The path to completing two reactors under construction at the V.C. Summer nuclear plant may not be clearer for at least another couple of months, the SCANA Corp. said Thursday, but there are no plans to scrap the now $14.2-billion project.
“We still anticipate completing our two new nuclear units, which will enable us to provide our customers with safe, reliable energy for decades to come,” said Kevin B. Marsh, SCANA’s chairman and chief executive officer. “We continue to monitor Toshiba’s financial situation and their proposed recovery plan.”
Marsh’s comments, delivered during a scheduled call to disclose the company’s quarterly and annual earnings report, had been much anticipated since financial troubles came to light this week with Toshiba and its subsidiary, Westinghouse. Westinghouse is the main contractor for the V.C. Summer project.
In the face of those financial concerns – Toshiba announced it would write down a $6.3 billion loss because of its nuclear operations – the Japan-based company issued SCANA and its partner, Santee Cooper, new assurances it was committed to finish building the new reactors.
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However, Westinghouse and Toshiba also told SCANA the completion date for the Unit 2 reactor would be pushed back from August 2019 to December 2020, the same completion date for the Unit 3 reactor. At the least, there will be new costs added to the project because of these new delays, SCANA indicated.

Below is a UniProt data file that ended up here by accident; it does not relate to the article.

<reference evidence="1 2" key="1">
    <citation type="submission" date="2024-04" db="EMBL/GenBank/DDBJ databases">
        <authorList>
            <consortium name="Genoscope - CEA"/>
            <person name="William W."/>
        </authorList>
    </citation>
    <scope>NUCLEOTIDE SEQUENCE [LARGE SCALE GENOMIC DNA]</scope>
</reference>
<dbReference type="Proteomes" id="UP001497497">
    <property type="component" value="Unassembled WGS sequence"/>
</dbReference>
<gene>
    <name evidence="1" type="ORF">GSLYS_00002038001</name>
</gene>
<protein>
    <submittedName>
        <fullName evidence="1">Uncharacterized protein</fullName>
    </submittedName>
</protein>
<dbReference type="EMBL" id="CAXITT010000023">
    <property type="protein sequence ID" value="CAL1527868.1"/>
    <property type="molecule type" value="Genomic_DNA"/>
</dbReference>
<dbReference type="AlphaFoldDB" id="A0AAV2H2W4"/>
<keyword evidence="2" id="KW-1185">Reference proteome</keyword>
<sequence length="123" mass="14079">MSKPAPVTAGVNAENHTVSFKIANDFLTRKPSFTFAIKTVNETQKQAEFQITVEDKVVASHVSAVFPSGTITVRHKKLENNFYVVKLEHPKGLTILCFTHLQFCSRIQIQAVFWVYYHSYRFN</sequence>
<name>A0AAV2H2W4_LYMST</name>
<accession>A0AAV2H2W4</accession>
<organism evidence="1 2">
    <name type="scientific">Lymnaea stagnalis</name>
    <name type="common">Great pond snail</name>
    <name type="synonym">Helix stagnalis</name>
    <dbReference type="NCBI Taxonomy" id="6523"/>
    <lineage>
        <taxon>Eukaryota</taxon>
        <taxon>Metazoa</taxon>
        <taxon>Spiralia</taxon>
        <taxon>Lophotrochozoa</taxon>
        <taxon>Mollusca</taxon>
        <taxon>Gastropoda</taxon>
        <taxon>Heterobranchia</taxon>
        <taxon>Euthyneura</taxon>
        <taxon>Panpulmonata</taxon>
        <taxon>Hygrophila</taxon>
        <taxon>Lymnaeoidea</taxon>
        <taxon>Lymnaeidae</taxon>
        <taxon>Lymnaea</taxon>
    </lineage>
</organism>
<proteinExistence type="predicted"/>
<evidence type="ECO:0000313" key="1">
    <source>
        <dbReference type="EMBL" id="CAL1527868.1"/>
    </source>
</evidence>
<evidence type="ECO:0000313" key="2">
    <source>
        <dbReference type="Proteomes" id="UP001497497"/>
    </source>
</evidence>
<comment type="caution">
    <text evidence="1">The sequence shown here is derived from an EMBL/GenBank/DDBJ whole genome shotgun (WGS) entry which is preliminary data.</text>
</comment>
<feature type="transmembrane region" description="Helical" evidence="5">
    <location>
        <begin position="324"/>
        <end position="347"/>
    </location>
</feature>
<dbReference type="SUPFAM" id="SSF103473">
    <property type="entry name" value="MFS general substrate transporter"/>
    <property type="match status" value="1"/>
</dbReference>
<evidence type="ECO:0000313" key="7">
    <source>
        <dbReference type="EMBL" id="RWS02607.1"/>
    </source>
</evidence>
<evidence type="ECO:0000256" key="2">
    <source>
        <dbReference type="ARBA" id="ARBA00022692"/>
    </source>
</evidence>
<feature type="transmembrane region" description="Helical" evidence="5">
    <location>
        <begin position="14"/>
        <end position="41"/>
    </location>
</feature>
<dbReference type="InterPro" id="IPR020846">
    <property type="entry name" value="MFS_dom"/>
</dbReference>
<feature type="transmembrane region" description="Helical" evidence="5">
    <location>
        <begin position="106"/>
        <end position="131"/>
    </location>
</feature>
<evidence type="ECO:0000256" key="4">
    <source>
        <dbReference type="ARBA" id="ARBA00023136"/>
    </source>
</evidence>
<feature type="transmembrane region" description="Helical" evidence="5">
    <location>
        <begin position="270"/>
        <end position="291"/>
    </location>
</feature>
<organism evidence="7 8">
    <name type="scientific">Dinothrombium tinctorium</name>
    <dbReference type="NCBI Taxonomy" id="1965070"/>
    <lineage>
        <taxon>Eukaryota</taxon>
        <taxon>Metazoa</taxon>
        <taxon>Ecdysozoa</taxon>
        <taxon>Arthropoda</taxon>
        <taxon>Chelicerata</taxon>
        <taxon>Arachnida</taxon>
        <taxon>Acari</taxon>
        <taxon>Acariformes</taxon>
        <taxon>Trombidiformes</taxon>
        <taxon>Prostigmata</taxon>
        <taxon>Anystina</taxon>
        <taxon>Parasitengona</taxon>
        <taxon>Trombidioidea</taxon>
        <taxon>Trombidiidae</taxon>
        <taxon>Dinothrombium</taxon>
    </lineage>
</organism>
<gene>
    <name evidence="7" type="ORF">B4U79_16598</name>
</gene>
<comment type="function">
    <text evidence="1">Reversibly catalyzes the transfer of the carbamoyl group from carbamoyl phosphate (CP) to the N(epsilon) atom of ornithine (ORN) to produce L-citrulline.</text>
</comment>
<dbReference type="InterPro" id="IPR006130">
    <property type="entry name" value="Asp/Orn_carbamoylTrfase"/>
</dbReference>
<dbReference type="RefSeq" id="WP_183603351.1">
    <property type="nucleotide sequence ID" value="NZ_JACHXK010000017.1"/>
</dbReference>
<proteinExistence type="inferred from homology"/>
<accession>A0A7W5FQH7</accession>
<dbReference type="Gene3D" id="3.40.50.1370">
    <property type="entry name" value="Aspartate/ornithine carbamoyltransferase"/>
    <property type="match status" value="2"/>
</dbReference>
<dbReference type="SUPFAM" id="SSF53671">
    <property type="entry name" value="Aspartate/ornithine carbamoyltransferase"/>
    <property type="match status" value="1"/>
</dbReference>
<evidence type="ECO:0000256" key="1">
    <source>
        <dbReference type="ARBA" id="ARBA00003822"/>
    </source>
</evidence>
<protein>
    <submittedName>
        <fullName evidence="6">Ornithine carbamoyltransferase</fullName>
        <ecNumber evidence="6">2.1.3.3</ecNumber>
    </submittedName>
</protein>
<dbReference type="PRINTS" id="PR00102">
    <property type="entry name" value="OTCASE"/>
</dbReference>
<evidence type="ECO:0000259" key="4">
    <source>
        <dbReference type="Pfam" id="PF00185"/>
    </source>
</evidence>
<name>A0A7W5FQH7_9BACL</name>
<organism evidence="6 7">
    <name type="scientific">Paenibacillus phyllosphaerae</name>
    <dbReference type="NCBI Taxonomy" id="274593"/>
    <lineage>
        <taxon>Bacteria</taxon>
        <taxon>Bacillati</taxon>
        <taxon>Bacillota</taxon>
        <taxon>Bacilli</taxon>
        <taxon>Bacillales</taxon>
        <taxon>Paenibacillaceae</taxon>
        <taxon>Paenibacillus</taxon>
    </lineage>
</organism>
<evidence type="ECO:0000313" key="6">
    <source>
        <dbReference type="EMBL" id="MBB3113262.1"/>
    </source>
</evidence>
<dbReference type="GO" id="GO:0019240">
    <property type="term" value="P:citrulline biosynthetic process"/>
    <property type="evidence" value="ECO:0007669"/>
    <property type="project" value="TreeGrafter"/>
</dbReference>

Right now, SCANA does not have the details supporting those completion dates. The company is waiting to study those details.
“Once we have completed our evaluation, we will make you aware of any changes or implications this information may have,” Marsh said.
Despite Toshiba’s reaffirmation of plans to finish the work at V.C. Summer, SCANA is searching for ways to limit risk from the project, Marsh said.
“If for any reason Westinghouse exits the project, we will evaluate the facts and circumstances at that time to determine the most prudent action for our company and customers,” Marsh said. The company already has identified steps to put in place a new construction team, he said.
Because Toshiba’s credit rating dropped to speculative in December 2015, Marsh said, SCANA established a surety bond for the project, in the form of a letter of credit up to $100 million. The money would be used to assist in continued construction activity, which could include putting in place a new contractor.
SCANA also began escrowing the necessary intellectual property and software pertaining to the Westinghouse-designed AP1000 reactors, Marsh said, which are to be installed at the Summer plant.
Those contingencies offer SCE&G several options for putting in place a new construction team, Marsh said, that include SCE&G serving as the general contractor; entering into a new engineering and procurement contract; or entering into a new procurement and construction contract in which SCE&G acts as engineering contractor or contracts that service out.
Much of the equipment needed to complete work is already on site, SCANA said.
Since Tuesday, the Summer project has undergone intense scrutiny and criticism because of the Toshiba and Westinghouse disclosures.
Protestors gathered at the State House on Thursday to call on lawmakers to repeal the state’s Base Load Review Act, which allows SCANA to charge ratepayers for construction finance costs before the V.C. Summer project is completed.
SCANA reported earnings for the fourth quarter of 2016 of $124 million, or earnings per share of 87 cents per share, compared to $98 million, or earnings per share of 69 cents per share, for the fourth quarter of 2015.
Roddie Burris: 803-771-8398